NATO has three new members: Poland, Hungary, and the Czech Republic. The event has taken place at a time when Europe is as stable and unthreatened as it has ever been in history.

The Russians—regardless of political persuasion—are profoundly disturbed at the shift eastwards of the limit of NATO’s Article 5 guarantee, which postulates that a perceived attack on any member state is an attack on all, including America. They see NATO enlargement as America’s equivalent of Russian missiles in Cuba, except that it is harder to explain; in Khrushchev’s heyday there was a Cold War on, and today there is presumably none. Enlargement tells them that Russia is still deemed dangerous, unstable, and untrustworthy in Washington.

The long-term effect of this decision is contained in the warning uttered by George Kennan, veteran diplomat and Kremlinologist, some months ago; “NATO enlargement would be the most fateful error of American policy in the entire post Cold War era. It will inflame nationalistic, anti-Western and militaristic tendencies in Russian opinion, have an adverse side effect on the development of Russian democracy and restore the atmosphere of Cold War to East-West relations.”

Our allies in Europe, too, remain unimpressed by Secretary of State Albright’s exultant exclamation that “the new NATO can vanquish old hatreds, promote integration, create a secure environment for prosperity and deter violence in the region where two world wars and the Cold War began.” Some quietly suggest that, if membership in NATO is the key to all those blessings, then perhaps NATO should be extended to the countries of Central America, Equatorial Africa, and the Middle East as well. According to the Times of London, “ask Britain’s politicians or diplomats about NATO enlargement and they give a despairing shrug. It is like global warming or drug cartels.”

To state it succinctly, NATO enlargement threatens peace in Europe and undermines American security. It offers three small nations a near-meaningless guarantee (for no American President will risk Boston for Bialystok) while encouraging them to be less cautious in their relations with Russia. While Madeleine Albright pleads with Europe’s skeptics to stop looking at enlargement as a “zero-sum game,” she has forced a minus-sum game on them, and an impossible commitment on us. Since it is patently obvious that NATO enlargement is devoid of any strategic logic, military necessity, or ideological merit, it is time to ask, “Cui bono?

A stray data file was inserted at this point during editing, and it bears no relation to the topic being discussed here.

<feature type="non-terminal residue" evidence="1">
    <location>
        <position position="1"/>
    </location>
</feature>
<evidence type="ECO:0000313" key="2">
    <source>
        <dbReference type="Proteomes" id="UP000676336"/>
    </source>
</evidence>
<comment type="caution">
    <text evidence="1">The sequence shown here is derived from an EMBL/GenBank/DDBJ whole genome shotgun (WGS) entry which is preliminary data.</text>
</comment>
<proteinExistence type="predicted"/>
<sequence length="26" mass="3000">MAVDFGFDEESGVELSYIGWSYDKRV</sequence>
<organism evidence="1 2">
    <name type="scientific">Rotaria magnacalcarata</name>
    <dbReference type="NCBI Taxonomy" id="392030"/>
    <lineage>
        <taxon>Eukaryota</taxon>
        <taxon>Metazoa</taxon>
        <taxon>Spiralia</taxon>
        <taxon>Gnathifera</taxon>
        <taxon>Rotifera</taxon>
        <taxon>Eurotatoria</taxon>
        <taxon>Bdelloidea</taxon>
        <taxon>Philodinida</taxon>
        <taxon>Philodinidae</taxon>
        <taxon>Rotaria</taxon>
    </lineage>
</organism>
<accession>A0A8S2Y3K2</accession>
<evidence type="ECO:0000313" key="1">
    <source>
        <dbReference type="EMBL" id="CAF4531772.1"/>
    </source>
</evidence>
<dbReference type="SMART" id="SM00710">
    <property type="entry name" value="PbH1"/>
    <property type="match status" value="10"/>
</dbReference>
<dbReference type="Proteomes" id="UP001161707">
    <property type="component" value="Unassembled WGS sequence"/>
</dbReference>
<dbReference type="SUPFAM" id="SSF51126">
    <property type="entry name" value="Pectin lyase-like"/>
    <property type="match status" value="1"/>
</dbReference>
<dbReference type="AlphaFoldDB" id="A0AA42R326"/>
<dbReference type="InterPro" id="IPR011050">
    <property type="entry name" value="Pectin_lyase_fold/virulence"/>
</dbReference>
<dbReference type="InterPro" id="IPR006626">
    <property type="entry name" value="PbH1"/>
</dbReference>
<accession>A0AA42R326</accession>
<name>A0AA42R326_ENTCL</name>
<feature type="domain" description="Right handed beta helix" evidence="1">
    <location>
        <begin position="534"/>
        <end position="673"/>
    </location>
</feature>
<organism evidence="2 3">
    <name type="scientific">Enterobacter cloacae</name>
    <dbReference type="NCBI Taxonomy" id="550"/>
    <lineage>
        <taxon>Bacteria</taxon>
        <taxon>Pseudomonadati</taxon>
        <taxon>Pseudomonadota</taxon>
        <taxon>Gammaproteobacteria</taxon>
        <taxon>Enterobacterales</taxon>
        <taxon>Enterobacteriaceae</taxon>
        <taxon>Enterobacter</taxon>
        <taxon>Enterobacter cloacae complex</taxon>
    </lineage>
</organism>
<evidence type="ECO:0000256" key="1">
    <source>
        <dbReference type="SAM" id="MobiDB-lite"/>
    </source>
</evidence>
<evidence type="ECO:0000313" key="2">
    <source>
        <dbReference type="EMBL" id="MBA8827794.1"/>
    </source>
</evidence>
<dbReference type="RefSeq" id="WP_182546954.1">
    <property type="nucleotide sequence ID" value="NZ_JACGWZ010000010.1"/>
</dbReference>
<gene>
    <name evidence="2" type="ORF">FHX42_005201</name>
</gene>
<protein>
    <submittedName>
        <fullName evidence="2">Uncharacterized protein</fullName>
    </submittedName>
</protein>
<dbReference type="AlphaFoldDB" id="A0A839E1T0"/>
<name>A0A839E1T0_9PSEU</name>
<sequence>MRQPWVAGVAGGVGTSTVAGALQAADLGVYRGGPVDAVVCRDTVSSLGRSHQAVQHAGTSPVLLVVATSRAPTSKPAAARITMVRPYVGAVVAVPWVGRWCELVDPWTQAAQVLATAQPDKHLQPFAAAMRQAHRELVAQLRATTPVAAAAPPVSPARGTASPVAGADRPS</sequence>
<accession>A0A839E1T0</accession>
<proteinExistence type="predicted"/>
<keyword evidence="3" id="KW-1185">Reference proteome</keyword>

American defense contractors, to start with. All new NATO members will have to standardize their weaponry and equipment—currently of Soviet origin—with their Western allies. They will buy American, for they know in whose good books they need to remain. Prague, Warsaw, and Budapest will spend billions over the next few years on advanced weapons they do not need, cannot afford, and are unable to use effectively for self-defense—to the delight of Grumman, British Aerospace, Lockheed Martin, McDonnell Douglas, et al. If Russia is forced by all this to devote more of its meager liquidity to armaments, so much the better for the merchants of death, who will finally have the “proof” that the Big Bad Bear had remained bad all along.

But the main beneficiaries of the new. Greater NATO will be the enemies of European civilization and Christendom, whether inside the Beltway or in the Islamic world. To the Washingtonian foreign policy “elite”—neoconservatives and liberals alike—the enemy is still in the East. The Serb today, the Russian tomorrow—and the Creek had better take notice, lest the Turk be unleashed for another bout of ethnic cleansing, the likes of which we’ve seen in Smyrna in 1922, in Constantinople in 1955, and in Cyprus in 1974.

In their heart of hearts they fear the true unity of Europe—East and West—and its rediscovery of its common roots and heritage. They are not content with the moral, spiritual, and demographic wasteland they have created in what used to be Christendom; they are plotting the final showdown—in the tradition of the infamous Fourth Crusade, almost 800 years ago, which allowed the Ottomans to sweep across Asia Minor, the Balkans, and up the Danubian plain all the way to Vienna.

What else is the meaning of not merely preserving NATO—now that the threat which created it is gone—^but extending it eastwards? In this context it becomes clear that one supplementary motive for the kind of policy the American government has pursued in the Balkans over the past half-decade was to set up the political, legal, military, and above all psychological precedent for the demolition of Russia as a great power, its permanent exclusion from “Europe,” and its consignment to the depths of the Eurasian land-mass, with a cordon sanitaire of New World Order satellites around it.

Failure to remember what has gone on before condemns us to remain forever children. The hubris of Albright, Lake, and Clinton is the path which Washington and Jefferson forbade America ever to take. Given the choice, the people of this country would never opt for it, but—living under the regime of “managed mass democracy”—they are seemingly powerless to prevent it. Aufwiedersehen in Riga!